Living photos: 3 captivating image techniques explained


Capturing and sharing beautiful imagery has the potential to boost your brand in a big way. Content creators like Bora.vs.Bora, Matjoez, and Brahmino are collaborating with the likes of Dyson, Absolute, and Pirelli to assist with brand storytelling through photography.


These creators generate incredible imagery that gets shared with audiences in a very organic, natural way, thanks to increasingly popular, image-focused platforms like Instagram, Snapchat, and Facebook. Not just any caliber of content will do. It has to be authentic, thoughtful, and have meaning. These are not banner ads pumped out by the dozen, they are moments and stories.

There are three new, unique media formats that straddle the line between still photos and video, that have been proven to drive higher engagement when used on social platforms for advertising: Timelapse, Hyperlapse, and Cinemagraphs.


Timelapse is a sequence of photos taken at a certain interval over a long period of time, and combined into a short video at 24 or 30 frames per second. For example, taking one photo every 10 seconds for 40 minutes would result in 240 shots, which would create an 8 second video when combined at 30 frames per second.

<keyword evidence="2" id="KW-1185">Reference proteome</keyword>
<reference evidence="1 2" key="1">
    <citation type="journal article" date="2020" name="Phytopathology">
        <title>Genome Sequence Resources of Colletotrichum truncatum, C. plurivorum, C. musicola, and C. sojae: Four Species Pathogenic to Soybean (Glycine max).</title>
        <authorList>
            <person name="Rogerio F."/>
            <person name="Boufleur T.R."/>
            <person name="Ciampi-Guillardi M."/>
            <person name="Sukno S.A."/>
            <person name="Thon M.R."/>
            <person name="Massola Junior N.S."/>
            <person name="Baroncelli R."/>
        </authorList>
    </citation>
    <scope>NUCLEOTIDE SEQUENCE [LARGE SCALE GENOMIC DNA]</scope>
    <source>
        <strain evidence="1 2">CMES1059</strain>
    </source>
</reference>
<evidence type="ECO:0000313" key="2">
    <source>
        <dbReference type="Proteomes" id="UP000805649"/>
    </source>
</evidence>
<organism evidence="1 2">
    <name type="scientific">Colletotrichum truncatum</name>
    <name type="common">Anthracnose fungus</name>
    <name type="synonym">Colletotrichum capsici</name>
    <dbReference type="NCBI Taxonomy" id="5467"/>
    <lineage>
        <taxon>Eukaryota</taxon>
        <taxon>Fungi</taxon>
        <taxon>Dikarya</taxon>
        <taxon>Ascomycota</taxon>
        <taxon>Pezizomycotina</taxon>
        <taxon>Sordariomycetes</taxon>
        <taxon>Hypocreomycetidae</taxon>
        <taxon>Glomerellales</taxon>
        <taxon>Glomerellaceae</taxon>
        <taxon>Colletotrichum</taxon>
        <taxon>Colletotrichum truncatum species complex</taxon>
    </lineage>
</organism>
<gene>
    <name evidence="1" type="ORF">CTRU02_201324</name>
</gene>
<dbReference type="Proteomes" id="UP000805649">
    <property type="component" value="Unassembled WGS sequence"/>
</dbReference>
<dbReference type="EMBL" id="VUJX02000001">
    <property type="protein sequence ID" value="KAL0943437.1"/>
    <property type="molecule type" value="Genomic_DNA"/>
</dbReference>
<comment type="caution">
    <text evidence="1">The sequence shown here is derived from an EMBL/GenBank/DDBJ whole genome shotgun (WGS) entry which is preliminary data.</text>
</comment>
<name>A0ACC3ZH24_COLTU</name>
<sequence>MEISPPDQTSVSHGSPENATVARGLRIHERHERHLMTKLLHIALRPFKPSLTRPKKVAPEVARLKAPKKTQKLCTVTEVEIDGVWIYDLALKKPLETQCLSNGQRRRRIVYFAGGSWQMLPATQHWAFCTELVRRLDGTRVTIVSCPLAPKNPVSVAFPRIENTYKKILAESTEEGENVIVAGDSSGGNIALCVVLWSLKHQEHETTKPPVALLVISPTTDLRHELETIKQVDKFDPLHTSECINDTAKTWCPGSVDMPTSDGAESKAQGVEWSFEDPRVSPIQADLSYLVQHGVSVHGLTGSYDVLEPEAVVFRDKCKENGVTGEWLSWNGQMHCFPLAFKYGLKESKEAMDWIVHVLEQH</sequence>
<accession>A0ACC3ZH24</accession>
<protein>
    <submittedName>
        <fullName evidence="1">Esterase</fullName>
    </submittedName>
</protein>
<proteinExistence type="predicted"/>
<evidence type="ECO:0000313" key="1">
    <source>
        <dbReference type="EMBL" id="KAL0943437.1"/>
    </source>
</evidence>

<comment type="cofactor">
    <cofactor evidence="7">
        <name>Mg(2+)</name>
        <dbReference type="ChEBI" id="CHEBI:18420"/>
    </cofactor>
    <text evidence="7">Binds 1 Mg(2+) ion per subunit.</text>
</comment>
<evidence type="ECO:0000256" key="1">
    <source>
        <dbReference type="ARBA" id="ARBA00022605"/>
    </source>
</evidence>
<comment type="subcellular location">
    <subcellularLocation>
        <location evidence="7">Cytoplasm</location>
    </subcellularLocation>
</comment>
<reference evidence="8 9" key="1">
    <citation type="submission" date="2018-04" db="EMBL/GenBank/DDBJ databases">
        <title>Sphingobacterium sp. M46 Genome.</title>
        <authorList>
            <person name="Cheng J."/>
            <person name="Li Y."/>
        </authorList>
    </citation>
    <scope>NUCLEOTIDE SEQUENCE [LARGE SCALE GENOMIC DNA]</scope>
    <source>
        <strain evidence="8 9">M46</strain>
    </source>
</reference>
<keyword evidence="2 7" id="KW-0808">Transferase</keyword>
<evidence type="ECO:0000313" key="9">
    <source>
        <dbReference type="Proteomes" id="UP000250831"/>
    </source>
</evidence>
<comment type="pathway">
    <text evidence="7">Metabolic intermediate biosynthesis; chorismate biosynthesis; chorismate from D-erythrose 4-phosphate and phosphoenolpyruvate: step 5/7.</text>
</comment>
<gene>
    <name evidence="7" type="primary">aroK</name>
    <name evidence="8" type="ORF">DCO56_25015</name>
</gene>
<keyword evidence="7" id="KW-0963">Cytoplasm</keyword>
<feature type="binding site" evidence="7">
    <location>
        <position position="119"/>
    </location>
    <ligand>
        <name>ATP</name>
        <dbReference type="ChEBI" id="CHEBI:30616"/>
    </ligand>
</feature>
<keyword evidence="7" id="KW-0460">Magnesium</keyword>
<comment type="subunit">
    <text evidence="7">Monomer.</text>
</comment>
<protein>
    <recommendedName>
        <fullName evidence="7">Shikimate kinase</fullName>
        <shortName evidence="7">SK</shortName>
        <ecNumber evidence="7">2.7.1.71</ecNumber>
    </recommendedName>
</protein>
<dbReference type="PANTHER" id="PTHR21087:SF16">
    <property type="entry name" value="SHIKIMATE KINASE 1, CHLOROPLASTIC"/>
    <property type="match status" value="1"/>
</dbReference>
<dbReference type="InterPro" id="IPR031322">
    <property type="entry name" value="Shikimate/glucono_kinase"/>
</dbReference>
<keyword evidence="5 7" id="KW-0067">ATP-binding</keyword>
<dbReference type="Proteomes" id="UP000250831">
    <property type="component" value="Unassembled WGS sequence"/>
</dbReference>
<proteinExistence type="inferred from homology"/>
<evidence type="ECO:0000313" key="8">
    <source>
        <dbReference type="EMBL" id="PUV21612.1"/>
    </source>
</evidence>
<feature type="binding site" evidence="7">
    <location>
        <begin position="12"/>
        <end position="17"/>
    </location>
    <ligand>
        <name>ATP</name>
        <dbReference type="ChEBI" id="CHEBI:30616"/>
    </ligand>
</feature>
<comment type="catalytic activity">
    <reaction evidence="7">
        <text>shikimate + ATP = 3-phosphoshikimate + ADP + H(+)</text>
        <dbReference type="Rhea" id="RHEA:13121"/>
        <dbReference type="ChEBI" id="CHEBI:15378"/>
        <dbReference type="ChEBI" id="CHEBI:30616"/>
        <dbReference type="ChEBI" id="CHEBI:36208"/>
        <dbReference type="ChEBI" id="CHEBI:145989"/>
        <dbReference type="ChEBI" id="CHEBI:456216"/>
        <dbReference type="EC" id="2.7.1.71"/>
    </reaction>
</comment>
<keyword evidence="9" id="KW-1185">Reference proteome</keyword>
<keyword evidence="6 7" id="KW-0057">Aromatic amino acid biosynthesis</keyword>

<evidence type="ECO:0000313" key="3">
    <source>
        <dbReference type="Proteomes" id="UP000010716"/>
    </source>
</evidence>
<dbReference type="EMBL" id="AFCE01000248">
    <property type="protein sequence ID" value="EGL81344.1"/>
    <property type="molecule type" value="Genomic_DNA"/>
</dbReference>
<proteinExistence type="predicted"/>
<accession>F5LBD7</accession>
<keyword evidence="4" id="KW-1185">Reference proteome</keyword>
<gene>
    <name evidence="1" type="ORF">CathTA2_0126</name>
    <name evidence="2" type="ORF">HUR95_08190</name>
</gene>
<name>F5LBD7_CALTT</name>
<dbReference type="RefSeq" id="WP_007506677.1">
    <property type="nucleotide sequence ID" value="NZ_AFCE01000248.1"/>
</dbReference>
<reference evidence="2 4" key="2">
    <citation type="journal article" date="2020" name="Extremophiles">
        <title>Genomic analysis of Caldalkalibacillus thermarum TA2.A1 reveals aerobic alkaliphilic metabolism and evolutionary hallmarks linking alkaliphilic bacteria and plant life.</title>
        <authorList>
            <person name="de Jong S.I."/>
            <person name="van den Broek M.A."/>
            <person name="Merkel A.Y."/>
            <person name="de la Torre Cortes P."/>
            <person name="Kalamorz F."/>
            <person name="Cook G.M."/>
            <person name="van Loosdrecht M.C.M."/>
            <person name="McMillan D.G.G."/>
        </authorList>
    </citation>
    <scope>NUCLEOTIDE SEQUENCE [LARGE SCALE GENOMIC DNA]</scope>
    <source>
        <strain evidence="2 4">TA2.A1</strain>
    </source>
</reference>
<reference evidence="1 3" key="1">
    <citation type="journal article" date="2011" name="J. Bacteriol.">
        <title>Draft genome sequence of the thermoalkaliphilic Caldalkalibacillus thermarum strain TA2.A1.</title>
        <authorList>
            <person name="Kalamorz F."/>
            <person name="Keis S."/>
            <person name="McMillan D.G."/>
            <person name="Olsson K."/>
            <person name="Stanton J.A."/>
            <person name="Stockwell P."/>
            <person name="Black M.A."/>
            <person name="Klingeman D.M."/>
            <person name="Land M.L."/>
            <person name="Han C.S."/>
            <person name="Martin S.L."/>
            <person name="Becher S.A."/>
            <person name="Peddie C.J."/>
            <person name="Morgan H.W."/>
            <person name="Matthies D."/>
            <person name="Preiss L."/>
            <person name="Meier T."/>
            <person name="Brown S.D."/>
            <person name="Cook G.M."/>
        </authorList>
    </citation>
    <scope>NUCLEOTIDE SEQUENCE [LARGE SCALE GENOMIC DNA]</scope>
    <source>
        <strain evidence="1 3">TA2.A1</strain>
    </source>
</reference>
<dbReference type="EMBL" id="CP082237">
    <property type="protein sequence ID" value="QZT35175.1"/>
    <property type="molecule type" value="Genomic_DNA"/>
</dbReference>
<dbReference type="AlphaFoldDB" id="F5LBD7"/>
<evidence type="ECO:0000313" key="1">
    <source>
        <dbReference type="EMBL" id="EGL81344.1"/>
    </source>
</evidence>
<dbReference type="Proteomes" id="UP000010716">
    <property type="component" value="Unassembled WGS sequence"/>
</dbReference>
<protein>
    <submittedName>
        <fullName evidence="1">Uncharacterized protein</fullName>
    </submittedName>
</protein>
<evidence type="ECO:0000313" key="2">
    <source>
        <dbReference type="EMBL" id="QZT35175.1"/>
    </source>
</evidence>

Timelapse looking Northwest towards Harpa Concert Hall, shot from Fosshotel

Since it records over a longer period of time than a video, the effect is more powerful - people, light, shadow, and clouds roll through the shots, and in that short time the viewer is given a window into passing time.

Timelapse of the Ytri River and the Eyjafjallajokull glacier in the distance. Taken at Hotel Ranga in Hella, Iceland.


A Hyperlapse is similar to timelapse in that a sequence of hundreds of still photos taken over a long span of time, except that instead of being in a fixed position, the camera is moved slightly from shot to shot. The end result is a film of a few seconds to a minute in length.

Hyperlapse (moving timelapse) captured of Sparks Street in Ottawa, Canada.

Timelapse and Hyperlapse are used extensively in broadcast productions, shows and documentaries, most famously the opening title sequence for House of Cards.



A photograph with an isolated area of motion inside. Upon first glance, they feel like a photo, but then you notice the movement, which can be waves, clouds, people moving, etc.